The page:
STARS: Meryl Streep, Hugh Grant, Simon Helberg, Rebecca Ferguson and Nina Arianda.

LONG before the X Factor and Britain’s Got Talent hopefuls shed their tears on stage, there was Florence Foster Jenkins.

This amateur operatic soprano was the type of endearing but untalented eccentric, who would have thrilled the judges.

But Florence was a hit long before the current batch of TV hopefuls.

In fact she became a cause celebre in 1930s and 1940s New York precisely because she was unable to hold a note during her infamous recitals of Verdi, Brahms and Mozart.

Recordings of her caterwauling became collector’s items and her concerts were always sold out. Jenkins brought joy to millions and remained convinced of her soaring abilities until her glorious end, aged 76.

This real-life story of triumph against sniggering cynicism provides rich inspiration for Stephen Frears’ rollicking comedy drama.

Anchored by tour-de-force performances from Meryl Streep and Hugh Grant that perfectly harmonise humour and pathos, Florence Foster Jenkins is an unabashedly joyful period piece that stands resolutely behind the eponymous socialite as she massacres the Laughing Song from Die Fledermaus or the Queen Of The Night aria from The Magic Flute.

As the heroine remarks, “People may say I couldn’t sing but no one can say I didn’t sing.”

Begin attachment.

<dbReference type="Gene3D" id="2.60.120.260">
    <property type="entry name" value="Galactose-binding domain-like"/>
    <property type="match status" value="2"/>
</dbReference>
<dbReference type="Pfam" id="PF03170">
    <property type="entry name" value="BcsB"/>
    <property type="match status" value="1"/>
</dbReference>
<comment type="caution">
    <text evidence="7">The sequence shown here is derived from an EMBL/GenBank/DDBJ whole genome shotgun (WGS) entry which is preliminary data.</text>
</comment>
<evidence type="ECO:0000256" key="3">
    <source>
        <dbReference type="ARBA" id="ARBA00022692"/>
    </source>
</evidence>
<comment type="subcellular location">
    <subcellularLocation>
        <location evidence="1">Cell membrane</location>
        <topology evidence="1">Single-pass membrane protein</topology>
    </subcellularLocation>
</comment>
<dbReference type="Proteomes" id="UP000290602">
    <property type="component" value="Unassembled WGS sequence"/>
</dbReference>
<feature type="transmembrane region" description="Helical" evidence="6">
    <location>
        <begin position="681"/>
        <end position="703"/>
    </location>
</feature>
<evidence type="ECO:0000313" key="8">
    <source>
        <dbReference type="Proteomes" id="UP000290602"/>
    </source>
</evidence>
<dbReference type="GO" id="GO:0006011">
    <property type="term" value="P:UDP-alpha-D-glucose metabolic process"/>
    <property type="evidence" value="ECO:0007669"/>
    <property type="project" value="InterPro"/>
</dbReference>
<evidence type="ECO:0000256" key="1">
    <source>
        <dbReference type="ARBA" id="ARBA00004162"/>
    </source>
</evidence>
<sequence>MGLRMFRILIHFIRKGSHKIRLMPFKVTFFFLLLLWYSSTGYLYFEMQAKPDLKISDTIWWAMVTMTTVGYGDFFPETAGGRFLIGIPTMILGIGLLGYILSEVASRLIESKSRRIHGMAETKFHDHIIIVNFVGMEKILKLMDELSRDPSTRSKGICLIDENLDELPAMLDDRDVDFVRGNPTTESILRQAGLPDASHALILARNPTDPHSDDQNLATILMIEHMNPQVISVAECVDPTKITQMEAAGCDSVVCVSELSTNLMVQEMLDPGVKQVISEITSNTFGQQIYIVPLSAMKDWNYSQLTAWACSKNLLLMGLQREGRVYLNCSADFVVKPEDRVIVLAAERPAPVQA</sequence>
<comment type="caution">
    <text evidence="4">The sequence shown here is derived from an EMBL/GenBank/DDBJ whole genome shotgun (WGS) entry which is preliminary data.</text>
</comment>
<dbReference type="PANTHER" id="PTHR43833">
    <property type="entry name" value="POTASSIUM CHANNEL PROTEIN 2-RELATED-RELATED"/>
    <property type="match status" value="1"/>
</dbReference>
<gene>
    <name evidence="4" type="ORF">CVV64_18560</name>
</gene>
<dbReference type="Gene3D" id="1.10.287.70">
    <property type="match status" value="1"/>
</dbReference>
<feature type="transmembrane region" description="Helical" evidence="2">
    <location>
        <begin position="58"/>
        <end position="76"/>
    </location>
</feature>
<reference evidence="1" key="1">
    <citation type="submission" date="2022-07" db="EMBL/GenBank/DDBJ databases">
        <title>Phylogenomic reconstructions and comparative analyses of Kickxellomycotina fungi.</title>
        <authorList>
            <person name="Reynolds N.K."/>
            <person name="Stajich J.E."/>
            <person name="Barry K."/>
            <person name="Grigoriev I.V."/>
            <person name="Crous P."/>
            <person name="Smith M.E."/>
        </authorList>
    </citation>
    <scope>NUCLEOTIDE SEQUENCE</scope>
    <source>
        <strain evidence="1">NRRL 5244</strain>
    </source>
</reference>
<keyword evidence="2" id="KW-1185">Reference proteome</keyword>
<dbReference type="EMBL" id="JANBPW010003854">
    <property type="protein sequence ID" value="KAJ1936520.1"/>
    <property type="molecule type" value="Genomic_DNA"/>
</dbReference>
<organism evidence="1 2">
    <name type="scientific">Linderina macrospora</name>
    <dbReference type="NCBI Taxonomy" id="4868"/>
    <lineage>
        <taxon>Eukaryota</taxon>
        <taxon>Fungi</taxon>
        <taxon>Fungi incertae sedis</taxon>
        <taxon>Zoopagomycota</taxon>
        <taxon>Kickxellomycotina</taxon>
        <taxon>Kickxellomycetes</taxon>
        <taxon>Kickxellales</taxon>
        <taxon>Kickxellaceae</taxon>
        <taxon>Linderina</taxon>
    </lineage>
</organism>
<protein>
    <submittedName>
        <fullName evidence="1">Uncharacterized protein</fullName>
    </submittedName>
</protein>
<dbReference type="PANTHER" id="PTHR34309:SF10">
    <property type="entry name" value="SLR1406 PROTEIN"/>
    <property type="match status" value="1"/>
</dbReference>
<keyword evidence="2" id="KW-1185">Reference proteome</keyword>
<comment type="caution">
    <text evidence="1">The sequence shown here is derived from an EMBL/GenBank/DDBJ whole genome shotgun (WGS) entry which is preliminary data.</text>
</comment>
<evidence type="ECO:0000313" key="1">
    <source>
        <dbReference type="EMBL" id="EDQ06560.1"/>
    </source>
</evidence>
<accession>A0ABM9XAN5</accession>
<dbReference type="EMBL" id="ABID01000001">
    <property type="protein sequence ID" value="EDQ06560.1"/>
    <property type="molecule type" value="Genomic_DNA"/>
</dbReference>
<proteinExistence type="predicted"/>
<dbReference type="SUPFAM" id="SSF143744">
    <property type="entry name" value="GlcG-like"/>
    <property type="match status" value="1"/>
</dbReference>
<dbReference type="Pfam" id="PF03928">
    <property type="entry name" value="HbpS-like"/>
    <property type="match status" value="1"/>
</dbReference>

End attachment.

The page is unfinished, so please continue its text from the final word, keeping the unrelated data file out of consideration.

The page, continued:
Florence (Streep) is determined to further her musical ambitions with the help of her second husband and doting companion, St Clair (Grant).

Vocal coach Carlo Edwards (David Haig) and venerated conductor Arturo Toscanini (John Kavanagh) prepare Florence for a big concert at the world-famous Carnegie Hall.

Streep is mesmerising, bringing tenderness and vulnerability to a role that could so easily have been played as a pitiful figure of mockery.

Grant is a wonderful comic foil and he demonstrates a light touch in moving scenes that remind us of his oft-ignored abilities as a dramatic actor.

Period design is impeccable and Frears builds to a rousing emotional crescendo worthy of one of Jenkins' standing ovations.

Audiences will certainly die happy after watching Florence Foster Jenkins.